TBA tour brings history to life in France

Join your colleagues in the Tennessee bar on an exciting history tour of France, June 19-25, 2010. You will stay in charming three-star hotels as the group travels from Paris to Giverny, Caen, Bayeux, Honfleur and other Normandy locations, sampling French cuisine, culture and architecture. Highlights of the trip include the Normandy D-Day landing beaches, the Memorial Peace Museum in Caen, the American Cemetery at Omaha Beach, the Chateau of William the Conqueror, the famous Bayeux Tapestry, the island monastery Mont Saint-Michel, and the home and gardens of Claude Monet. Learn more about the trip or register now on TBALink, or watch a webcast about the trip to get detailed highlights and ask questions from tour leaders.
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Court: TWCA


Reginald G. Peck, Chattanooga, Tennessee, appellant pro se.

John T. Rice, Chattanooga, Tennessee, for the appellees, Hochman Family Partners, L. P. and Builders Mutual Insurance Company.


The employee, Reginald G. Peck, sought benefits for an alleged work-related injury to his lower back. The trial court found for the employer, Hochman Family Partners, L.P., and dismissed the complaint. Mr. Peck has appealed, contending that the trial court erred by entering judgment for the employer, and by denying his motion to alter or amend the judgment. We affirm the judgment.



Court: TWCA


Jennifer W. Arnold, Chattanooga, Tennessee, for the appellant, Bi-Lo, LLC.

Rodney H. Bennett, Rossville, Georgia, for the appellee, James R. Shipley.


This workers' compensation appeal has been referred to the Special Workers' Compensation Appeals Panel of the Supreme Court in accordance with Tennessee Code Annotated section 50-6- 225(e)(3) for a hearing and a report of findings of fact and conclusions of law. Employee suffered a compensable injury to his lower back, which resulted in two surgical procedures and a 12% anatomical impairment. Subsequently, his treating physician recommended an additional surgical procedure. Employer declined to pay for the procedure, contending that intervening events caused the need for surgery. The trial court awarded Employee 18% permanent partial disability to the body as a whole. The trial court also found that the additional procedure was related to the original work injury, and ordered Employer to pay for it. On appeal, Employer contends that the evidence preponderates against the trial court's ruling. We disagree, and affirm the judgment.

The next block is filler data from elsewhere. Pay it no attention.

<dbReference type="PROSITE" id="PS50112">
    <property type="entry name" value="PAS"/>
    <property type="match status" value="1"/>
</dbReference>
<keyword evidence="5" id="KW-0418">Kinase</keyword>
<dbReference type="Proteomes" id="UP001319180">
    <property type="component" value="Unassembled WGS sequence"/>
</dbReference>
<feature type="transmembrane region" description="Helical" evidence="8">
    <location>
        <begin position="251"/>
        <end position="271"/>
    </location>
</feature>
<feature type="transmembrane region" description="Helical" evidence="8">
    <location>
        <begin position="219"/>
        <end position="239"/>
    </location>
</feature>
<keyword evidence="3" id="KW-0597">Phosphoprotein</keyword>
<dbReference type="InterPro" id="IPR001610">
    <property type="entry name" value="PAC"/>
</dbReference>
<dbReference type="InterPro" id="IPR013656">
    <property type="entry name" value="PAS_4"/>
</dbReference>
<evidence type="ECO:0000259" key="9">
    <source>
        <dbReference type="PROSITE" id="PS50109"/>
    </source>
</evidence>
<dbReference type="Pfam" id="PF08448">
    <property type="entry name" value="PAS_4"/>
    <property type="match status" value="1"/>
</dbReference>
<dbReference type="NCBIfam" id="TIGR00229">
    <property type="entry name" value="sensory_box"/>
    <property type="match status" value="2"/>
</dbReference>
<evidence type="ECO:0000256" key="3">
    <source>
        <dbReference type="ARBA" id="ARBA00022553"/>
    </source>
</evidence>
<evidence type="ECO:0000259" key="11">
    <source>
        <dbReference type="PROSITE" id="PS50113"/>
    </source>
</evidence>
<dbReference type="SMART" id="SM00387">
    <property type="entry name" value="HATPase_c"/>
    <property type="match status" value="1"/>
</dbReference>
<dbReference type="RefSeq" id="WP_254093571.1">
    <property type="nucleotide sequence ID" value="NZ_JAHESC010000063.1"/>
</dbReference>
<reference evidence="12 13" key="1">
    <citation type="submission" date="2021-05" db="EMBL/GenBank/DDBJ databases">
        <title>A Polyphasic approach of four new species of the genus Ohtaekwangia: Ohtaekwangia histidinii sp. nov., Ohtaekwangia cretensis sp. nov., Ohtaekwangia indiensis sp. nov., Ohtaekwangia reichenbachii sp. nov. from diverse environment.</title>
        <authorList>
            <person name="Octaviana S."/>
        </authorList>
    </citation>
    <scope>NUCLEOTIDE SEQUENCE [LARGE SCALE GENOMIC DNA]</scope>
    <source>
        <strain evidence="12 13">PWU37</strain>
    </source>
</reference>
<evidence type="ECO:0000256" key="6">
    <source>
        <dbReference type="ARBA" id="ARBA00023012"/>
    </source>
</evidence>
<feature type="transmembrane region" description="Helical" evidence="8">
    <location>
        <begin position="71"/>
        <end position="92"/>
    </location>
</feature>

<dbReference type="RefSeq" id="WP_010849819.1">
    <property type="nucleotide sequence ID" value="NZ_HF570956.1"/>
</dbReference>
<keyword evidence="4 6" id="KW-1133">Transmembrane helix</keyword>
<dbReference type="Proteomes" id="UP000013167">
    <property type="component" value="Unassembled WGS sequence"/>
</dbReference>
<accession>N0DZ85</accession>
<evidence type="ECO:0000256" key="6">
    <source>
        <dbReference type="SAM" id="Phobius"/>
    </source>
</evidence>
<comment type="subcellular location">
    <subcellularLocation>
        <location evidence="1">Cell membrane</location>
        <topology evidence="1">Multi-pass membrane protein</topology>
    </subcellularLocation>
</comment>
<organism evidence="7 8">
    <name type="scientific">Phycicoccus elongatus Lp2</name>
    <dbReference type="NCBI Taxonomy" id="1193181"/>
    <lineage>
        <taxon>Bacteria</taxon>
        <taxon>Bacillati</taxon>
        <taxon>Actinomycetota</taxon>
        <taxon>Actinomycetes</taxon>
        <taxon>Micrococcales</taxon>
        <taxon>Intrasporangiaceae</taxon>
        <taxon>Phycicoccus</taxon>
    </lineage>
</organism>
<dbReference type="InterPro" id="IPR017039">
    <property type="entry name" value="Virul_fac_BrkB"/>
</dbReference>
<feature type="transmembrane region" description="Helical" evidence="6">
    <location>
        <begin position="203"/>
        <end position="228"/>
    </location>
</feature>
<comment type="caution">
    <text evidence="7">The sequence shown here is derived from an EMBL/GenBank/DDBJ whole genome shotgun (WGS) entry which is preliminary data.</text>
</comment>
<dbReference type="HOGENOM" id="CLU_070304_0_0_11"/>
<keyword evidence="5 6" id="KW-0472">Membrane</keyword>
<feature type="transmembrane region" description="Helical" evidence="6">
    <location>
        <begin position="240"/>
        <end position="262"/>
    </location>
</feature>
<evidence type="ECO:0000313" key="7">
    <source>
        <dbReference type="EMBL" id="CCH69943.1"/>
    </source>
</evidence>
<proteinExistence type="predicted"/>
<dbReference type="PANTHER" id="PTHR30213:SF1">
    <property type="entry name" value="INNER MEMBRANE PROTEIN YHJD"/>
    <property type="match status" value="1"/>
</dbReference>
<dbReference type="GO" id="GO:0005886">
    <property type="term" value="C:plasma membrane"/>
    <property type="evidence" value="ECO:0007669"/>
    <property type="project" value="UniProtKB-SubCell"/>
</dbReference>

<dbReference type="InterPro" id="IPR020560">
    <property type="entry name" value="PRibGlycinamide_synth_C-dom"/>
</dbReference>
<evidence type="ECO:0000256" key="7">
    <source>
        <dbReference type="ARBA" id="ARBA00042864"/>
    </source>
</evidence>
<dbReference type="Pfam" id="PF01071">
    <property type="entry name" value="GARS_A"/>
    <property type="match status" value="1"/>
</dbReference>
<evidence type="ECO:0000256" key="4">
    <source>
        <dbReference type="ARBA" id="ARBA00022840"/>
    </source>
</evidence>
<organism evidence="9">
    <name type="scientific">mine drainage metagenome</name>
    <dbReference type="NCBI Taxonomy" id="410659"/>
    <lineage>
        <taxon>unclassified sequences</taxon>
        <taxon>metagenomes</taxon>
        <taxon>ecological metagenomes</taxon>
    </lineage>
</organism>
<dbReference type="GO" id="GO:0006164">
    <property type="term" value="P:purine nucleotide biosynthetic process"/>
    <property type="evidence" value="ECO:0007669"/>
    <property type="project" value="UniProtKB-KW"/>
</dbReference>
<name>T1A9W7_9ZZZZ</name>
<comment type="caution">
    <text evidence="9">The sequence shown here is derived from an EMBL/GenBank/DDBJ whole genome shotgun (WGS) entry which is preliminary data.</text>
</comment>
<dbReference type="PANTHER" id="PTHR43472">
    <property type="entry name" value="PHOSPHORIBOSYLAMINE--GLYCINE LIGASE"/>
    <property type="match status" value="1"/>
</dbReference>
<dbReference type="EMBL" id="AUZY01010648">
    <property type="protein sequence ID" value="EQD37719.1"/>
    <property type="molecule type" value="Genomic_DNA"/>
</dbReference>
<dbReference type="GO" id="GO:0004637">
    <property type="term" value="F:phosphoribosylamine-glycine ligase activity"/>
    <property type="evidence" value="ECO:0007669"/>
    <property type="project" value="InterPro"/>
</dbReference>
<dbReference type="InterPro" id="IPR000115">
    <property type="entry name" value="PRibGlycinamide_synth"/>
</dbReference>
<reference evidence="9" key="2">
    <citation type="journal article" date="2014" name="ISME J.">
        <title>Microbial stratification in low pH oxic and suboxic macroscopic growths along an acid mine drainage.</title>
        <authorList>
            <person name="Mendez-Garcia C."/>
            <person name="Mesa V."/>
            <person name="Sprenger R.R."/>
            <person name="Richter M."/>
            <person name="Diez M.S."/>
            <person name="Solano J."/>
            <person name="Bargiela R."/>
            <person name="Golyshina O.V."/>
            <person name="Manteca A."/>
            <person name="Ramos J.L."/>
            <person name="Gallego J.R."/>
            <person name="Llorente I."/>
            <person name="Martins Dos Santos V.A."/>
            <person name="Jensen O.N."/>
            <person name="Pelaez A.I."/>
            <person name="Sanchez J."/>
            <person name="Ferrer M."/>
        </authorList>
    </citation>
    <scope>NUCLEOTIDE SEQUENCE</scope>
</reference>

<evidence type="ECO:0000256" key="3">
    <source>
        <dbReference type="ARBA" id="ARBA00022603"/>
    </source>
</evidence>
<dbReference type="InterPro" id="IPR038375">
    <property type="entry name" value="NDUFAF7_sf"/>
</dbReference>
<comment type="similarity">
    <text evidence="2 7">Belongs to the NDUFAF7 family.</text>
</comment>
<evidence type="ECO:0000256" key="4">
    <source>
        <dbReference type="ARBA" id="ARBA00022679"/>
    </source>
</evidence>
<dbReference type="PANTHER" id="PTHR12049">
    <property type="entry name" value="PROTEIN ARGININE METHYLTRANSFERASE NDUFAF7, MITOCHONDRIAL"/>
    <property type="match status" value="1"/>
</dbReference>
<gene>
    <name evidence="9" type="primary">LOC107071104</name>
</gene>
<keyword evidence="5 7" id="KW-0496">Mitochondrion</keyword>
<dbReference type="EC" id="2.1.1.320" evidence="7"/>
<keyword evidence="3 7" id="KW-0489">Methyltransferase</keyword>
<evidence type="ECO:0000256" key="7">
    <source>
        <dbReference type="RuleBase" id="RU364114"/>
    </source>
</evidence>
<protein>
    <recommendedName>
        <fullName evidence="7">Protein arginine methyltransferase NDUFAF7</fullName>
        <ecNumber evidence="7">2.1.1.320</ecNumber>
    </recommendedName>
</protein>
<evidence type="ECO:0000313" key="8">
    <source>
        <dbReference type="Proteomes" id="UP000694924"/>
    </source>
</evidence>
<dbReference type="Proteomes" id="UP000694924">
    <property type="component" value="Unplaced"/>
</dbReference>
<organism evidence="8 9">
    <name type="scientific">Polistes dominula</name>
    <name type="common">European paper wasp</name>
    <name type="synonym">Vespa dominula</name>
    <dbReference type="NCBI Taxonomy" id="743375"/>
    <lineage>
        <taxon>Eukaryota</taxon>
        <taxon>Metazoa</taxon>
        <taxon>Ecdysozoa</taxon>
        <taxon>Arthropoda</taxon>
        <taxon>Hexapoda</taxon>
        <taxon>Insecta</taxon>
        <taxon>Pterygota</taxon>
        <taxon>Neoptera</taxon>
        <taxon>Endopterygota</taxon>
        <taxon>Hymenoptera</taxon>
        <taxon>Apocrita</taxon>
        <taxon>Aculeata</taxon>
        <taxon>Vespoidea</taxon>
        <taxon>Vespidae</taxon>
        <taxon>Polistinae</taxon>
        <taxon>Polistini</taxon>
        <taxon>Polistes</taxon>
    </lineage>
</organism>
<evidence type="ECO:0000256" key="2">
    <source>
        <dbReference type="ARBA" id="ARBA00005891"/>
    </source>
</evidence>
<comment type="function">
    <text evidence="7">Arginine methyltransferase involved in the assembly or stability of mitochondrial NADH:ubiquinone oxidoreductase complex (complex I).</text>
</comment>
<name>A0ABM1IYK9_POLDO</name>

CORRECTION appears on first page of opinion, trial judge has been changed to Walter C. Kurtz

Court: TCA


Bob Lynch, Nashville, Tennessee, and Bradley J. Shafer, Lansing, Michigan, for the appellants, Deja Vu of Nashville, Inc., d/b/a Deja Vu, Meroney Entertainment, Inc., d/b/a Ken's Gold Club, D.F. Group, Inc. d/b/a Anthony's Showplace, and Stephanie's Cabaret of Tennessee, LLC d/b/a Stephanie's Cabaret, Jane Doe I and Jane Doe II.

Francis H. Young, Nashville, Tennessee, for the appellee, The Metropolitan Government of Nashville and Davidson County, et al.


Appeal from the dismissal of Plaintiffs' claims on a Tenn. R. Civ. P. 12.02(6) Motion to Dismiss for failure to state a claim upon which relief can be granted. Plaintiffs, several sexually oriented businesses and two exotic dance entertainers, filed suit against the Metropolitan Government of Nashville and Davidson County and the Metropolitan Sexually Oriented Business Licensing Board challenging Chapter 6.54 of the Metropolitan Code of Laws, which governs the licensing and regulation of sexually oriented businesses. Plaintiffs alleged that the Ordinance was unconstitutional, both facially and as applied, under the Tennessee Constitution for, inter alia, violations of their rights to free speech, expression, privacy, association, equal protection, and due process. Two years after their first Motion to Dismiss was denied, Defendants filed a Renewed Motion to Dismiss, which the trial court granted. This appeal followed. We affirm the dismissal of Plaintiffs' claims as Plaintiffs have asserted no factual allegations which support an "as applied" constitutional challenge to the Ordinance, nor have they alleged any basis for a facial challenge to the Ordinance other than vague, conclusory legal statements.